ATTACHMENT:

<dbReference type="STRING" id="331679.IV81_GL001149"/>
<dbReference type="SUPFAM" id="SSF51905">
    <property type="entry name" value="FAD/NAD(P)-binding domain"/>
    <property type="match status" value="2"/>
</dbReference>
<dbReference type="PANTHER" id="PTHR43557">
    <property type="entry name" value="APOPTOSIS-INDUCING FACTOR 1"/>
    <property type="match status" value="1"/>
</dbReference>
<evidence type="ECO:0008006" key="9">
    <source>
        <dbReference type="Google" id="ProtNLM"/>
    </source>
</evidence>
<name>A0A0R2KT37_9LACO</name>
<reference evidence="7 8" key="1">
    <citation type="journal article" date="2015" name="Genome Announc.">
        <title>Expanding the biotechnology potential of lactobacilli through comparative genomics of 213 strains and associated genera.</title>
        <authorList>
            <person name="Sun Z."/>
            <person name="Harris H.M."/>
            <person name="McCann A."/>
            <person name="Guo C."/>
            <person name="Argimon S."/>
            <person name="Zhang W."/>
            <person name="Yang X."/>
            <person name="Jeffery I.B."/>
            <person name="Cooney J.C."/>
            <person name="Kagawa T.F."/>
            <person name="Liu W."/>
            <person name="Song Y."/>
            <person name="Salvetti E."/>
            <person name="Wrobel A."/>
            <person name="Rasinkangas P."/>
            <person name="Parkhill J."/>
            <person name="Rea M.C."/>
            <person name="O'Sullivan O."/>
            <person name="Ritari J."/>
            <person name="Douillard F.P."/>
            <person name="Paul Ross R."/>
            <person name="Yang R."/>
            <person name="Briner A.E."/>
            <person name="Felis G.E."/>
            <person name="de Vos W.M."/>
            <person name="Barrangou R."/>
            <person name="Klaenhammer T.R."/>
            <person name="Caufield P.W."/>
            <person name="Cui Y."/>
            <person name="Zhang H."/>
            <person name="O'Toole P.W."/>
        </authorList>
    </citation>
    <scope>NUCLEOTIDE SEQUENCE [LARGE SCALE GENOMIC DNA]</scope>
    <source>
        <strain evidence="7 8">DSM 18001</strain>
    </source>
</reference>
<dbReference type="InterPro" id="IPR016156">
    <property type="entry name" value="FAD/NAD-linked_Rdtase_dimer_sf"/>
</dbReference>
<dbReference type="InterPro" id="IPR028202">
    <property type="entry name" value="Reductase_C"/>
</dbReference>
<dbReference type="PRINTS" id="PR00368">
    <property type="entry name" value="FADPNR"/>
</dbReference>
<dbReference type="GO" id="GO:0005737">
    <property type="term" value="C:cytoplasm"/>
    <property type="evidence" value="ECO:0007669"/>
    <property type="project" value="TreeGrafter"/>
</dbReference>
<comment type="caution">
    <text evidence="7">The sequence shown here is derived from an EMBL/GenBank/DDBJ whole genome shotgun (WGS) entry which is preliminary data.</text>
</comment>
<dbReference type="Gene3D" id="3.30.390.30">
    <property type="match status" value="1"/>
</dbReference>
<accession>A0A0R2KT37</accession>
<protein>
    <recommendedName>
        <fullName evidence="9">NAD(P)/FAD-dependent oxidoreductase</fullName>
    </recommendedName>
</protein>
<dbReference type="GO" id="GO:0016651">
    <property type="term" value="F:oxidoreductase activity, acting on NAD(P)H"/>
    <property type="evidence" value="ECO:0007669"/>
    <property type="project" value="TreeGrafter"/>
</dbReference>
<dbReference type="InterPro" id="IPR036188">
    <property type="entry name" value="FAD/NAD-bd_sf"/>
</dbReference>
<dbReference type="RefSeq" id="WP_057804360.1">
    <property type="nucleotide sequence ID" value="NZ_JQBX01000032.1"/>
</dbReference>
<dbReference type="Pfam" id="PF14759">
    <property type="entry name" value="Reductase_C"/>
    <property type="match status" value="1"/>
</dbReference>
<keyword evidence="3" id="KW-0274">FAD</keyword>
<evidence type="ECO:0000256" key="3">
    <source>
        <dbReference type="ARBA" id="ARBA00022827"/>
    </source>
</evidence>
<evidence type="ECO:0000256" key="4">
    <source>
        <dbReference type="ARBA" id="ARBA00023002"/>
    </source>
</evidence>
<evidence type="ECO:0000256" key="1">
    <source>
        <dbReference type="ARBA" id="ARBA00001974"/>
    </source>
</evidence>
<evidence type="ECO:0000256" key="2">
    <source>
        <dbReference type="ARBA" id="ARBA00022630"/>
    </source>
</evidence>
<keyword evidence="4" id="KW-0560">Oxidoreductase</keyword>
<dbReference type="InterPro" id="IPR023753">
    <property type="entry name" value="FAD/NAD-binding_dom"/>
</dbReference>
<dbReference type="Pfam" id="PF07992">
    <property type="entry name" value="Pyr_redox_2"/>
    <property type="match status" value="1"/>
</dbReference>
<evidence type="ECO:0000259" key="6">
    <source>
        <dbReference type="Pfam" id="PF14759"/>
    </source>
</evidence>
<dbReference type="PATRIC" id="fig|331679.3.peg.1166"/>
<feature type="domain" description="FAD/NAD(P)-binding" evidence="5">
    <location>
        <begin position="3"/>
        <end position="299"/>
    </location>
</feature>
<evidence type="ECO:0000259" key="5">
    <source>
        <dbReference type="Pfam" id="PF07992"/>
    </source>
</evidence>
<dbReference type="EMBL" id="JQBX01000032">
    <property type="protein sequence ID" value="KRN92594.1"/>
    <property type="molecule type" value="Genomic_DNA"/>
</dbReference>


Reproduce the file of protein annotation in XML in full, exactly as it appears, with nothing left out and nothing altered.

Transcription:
<dbReference type="STRING" id="331679.IV81_GL001149"/>
<dbReference type="SUPFAM" id="SSF51905">
    <property type="entry name" value="FAD/NAD(P)-binding domain"/>
    <property type="match status" value="2"/>
</dbReference>
<dbReference type="PANTHER" id="PTHR43557">
    <property type="entry name" value="APOPTOSIS-INDUCING FACTOR 1"/>
    <property type="match status" value="1"/>
</dbReference>
<evidence type="ECO:0008006" key="9">
    <source>
        <dbReference type="Google" id="ProtNLM"/>
    </source>
</evidence>
<name>A0A0R2KT37_9LACO</name>
<reference evidence="7 8" key="1">
    <citation type="journal article" date="2015" name="Genome Announc.">
        <title>Expanding the biotechnology potential of lactobacilli through comparative genomics of 213 strains and associated genera.</title>
        <authorList>
            <person name="Sun Z."/>
            <person name="Harris H.M."/>
            <person name="McCann A."/>
            <person name="Guo C."/>
            <person name="Argimon S."/>
            <person name="Zhang W."/>
            <person name="Yang X."/>
            <person name="Jeffery I.B."/>
            <person name="Cooney J.C."/>
            <person name="Kagawa T.F."/>
            <person name="Liu W."/>
            <person name="Song Y."/>
            <person name="Salvetti E."/>
            <person name="Wrobel A."/>
            <person name="Rasinkangas P."/>
            <person name="Parkhill J."/>
            <person name="Rea M.C."/>
            <person name="O'Sullivan O."/>
            <person name="Ritari J."/>
            <person name="Douillard F.P."/>
            <person name="Paul Ross R."/>
            <person name="Yang R."/>
            <person name="Briner A.E."/>
            <person name="Felis G.E."/>
            <person name="de Vos W.M."/>
            <person name="Barrangou R."/>
            <person name="Klaenhammer T.R."/>
            <person name="Caufield P.W."/>
            <person name="Cui Y."/>
            <person name="Zhang H."/>
            <person name="O'Toole P.W."/>
        </authorList>
    </citation>
    <scope>NUCLEOTIDE SEQUENCE [LARGE SCALE GENOMIC DNA]</scope>
    <source>
        <strain evidence="7 8">DSM 18001</strain>
    </source>
</reference>
<dbReference type="InterPro" id="IPR016156">
    <property type="entry name" value="FAD/NAD-linked_Rdtase_dimer_sf"/>
</dbReference>
<dbReference type="InterPro" id="IPR028202">
    <property type="entry name" value="Reductase_C"/>
</dbReference>
<dbReference type="PRINTS" id="PR00368">
    <property type="entry name" value="FADPNR"/>
</dbReference>
<dbReference type="GO" id="GO:0005737">
    <property type="term" value="C:cytoplasm"/>
    <property type="evidence" value="ECO:0007669"/>
    <property type="project" value="TreeGrafter"/>
</dbReference>
<comment type="caution">
    <text evidence="7">The sequence shown here is derived from an EMBL/GenBank/DDBJ whole genome shotgun (WGS) entry which is preliminary data.</text>
</comment>
<dbReference type="Gene3D" id="3.30.390.30">
    <property type="match status" value="1"/>
</dbReference>
<accession>A0A0R2KT37</accession>
<protein>
    <recommendedName>
        <fullName evidence="9">NAD(P)/FAD-dependent oxidoreductase</fullName>
    </recommendedName>
</protein>
<dbReference type="GO" id="GO:0016651">
    <property type="term" value="F:oxidoreductase activity, acting on NAD(P)H"/>
    <property type="evidence" value="ECO:0007669"/>
    <property type="project" value="TreeGrafter"/>
</dbReference>
<dbReference type="InterPro" id="IPR036188">
    <property type="entry name" value="FAD/NAD-bd_sf"/>
</dbReference>
<dbReference type="RefSeq" id="WP_057804360.1">
    <property type="nucleotide sequence ID" value="NZ_JQBX01000032.1"/>
</dbReference>
<dbReference type="Pfam" id="PF14759">
    <property type="entry name" value="Reductase_C"/>
    <property type="match status" value="1"/>
</dbReference>
<keyword evidence="3" id="KW-0274">FAD</keyword>
<evidence type="ECO:0000256" key="3">
    <source>
        <dbReference type="ARBA" id="ARBA00022827"/>
    </source>
</evidence>
<evidence type="ECO:0000256" key="4">
    <source>
        <dbReference type="ARBA" id="ARBA00023002"/>
    </source>
</evidence>
<evidence type="ECO:0000256" key="1">
    <source>
        <dbReference type="ARBA" id="ARBA00001974"/>
    </source>
</evidence>
<evidence type="ECO:0000256" key="2">
    <source>
        <dbReference type="ARBA" id="ARBA00022630"/>
    </source>
</evidence>
<keyword evidence="4" id="KW-0560">Oxidoreductase</keyword>
<dbReference type="InterPro" id="IPR023753">
    <property type="entry name" value="FAD/NAD-binding_dom"/>
</dbReference>
<dbReference type="Pfam" id="PF07992">
    <property type="entry name" value="Pyr_redox_2"/>
    <property type="match status" value="1"/>
</dbReference>
<evidence type="ECO:0000259" key="6">
    <source>
        <dbReference type="Pfam" id="PF14759"/>
    </source>
</evidence>
<dbReference type="PATRIC" id="fig|331679.3.peg.1166"/>
<feature type="domain" description="FAD/NAD(P)-binding" evidence="5">
    <location>
        <begin position="3"/>
        <end position="299"/>
    </location>
</feature>
<evidence type="ECO:0000259" key="5">
    <source>
        <dbReference type="Pfam" id="PF07992"/>
    </source>
</evidence>
<dbReference type="EMBL" id="JQBX01000032">
    <property type="protein sequence ID" value="KRN92594.1"/>
    <property type="molecule type" value="Genomic_DNA"/>
</dbReference>